Extraction of RNA

Viral RNA was extracted by using the Ex-tract DNA/RNA Extraction Kit (Severn Biotech Ltd., Kidderminster, UK) with procedures described by Boom et al. (11) with minor modifications. For saliva samples, 100 μL of sample was transferred into a new tube containing 100 μL of dilution medium, 20 μL of silica particles, and 1 mL of L6 buffer. Urine samples were centrifuged at 1,800 × g for 5 min, and 20 μL of supernatants was transferred to a new tube containing 180 μL of dilution medium, 20 μL of silica particles, and 1 mL of L6 buffer. Approximately 50 mg of fecal sample was homogenized in 600 μL of phosphate-buffered saline (PBS) and centrifuged at 1,800 × g for 5 min. A total of 200 μL of supernatant was transferred to a tube containing 20 μL of silica particles and 1 mL of L6 buffer.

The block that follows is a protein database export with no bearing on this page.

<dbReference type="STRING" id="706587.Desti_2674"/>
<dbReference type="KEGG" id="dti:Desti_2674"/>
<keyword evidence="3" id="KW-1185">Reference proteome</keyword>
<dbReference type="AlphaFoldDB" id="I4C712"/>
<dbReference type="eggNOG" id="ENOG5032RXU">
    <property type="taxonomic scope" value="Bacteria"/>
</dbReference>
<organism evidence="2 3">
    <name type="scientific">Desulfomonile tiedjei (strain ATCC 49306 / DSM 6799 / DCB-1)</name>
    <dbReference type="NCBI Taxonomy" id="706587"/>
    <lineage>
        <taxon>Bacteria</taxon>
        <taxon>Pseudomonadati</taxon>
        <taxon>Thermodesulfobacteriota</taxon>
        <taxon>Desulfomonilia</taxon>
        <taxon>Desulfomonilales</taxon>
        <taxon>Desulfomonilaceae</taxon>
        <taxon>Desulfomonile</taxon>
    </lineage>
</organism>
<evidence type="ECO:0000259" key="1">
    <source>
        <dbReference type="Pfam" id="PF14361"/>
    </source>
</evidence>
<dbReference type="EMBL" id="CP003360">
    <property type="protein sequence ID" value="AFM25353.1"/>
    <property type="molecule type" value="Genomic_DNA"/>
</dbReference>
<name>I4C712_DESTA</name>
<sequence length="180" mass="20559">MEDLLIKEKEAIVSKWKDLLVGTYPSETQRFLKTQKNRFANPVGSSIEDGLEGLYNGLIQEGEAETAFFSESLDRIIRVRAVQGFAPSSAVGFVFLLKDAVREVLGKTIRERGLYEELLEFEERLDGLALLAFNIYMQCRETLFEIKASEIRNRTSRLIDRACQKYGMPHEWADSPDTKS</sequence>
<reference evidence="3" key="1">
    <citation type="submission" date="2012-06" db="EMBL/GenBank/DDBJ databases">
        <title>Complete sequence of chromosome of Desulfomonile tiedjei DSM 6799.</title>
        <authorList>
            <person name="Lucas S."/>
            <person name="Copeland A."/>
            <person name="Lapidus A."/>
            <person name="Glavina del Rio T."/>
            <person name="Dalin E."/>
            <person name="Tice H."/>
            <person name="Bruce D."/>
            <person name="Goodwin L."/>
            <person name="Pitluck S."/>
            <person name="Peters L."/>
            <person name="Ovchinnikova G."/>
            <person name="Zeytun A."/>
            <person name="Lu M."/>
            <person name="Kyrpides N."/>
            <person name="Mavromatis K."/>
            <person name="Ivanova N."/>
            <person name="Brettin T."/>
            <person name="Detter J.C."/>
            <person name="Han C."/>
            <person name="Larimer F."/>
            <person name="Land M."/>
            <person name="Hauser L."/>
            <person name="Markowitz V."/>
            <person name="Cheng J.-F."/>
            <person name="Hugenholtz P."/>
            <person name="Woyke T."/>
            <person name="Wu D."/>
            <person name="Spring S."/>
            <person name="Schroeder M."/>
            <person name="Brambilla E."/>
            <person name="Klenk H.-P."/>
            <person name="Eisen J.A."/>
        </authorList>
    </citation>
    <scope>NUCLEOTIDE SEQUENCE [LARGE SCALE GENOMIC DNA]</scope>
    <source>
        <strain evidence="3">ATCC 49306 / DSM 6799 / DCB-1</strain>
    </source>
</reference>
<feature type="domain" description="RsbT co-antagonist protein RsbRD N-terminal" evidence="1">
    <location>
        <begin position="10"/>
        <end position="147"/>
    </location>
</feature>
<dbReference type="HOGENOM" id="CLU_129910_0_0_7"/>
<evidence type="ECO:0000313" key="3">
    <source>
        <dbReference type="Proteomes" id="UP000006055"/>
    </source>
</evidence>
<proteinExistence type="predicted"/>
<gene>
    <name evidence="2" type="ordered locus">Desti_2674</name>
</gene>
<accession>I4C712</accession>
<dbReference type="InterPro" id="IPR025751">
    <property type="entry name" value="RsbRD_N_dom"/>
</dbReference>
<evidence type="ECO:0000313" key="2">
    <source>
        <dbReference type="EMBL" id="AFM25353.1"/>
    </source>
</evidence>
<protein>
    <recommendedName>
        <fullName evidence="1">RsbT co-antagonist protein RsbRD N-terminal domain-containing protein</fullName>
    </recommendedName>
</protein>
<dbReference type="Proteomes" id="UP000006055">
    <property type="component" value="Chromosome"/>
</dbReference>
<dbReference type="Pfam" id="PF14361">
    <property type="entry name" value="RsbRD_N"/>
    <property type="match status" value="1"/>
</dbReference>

Tubes were vortexed for 10 s and incubated for 15 min at room temperature on a shaker. After centrifugation at 15,700 × g for 45 s, pellets were washed twice with 1 mL of L2 buffer, twice with 1 mL of 70% ethanol, and once with 1 mL of acetone. After acetone removal, the pellet was dried at 56°C for 5–10 min, dissolved in 49 μL of RNase-free water (Invitrogen) and 1 μL of RNaseOUT (Invitrogen), and incubated at 56°C for 15 min. After centrifugation at 15,700 × g for 4 min, the supernatant was transferred into a new tube and immediately analyzed for viral RNA by using real-time RT-PCR. PUUV Kazan-E6 (30,000 focus-forming units [FFU]/mL) was used as a positive control.

Real-Time RT-PCR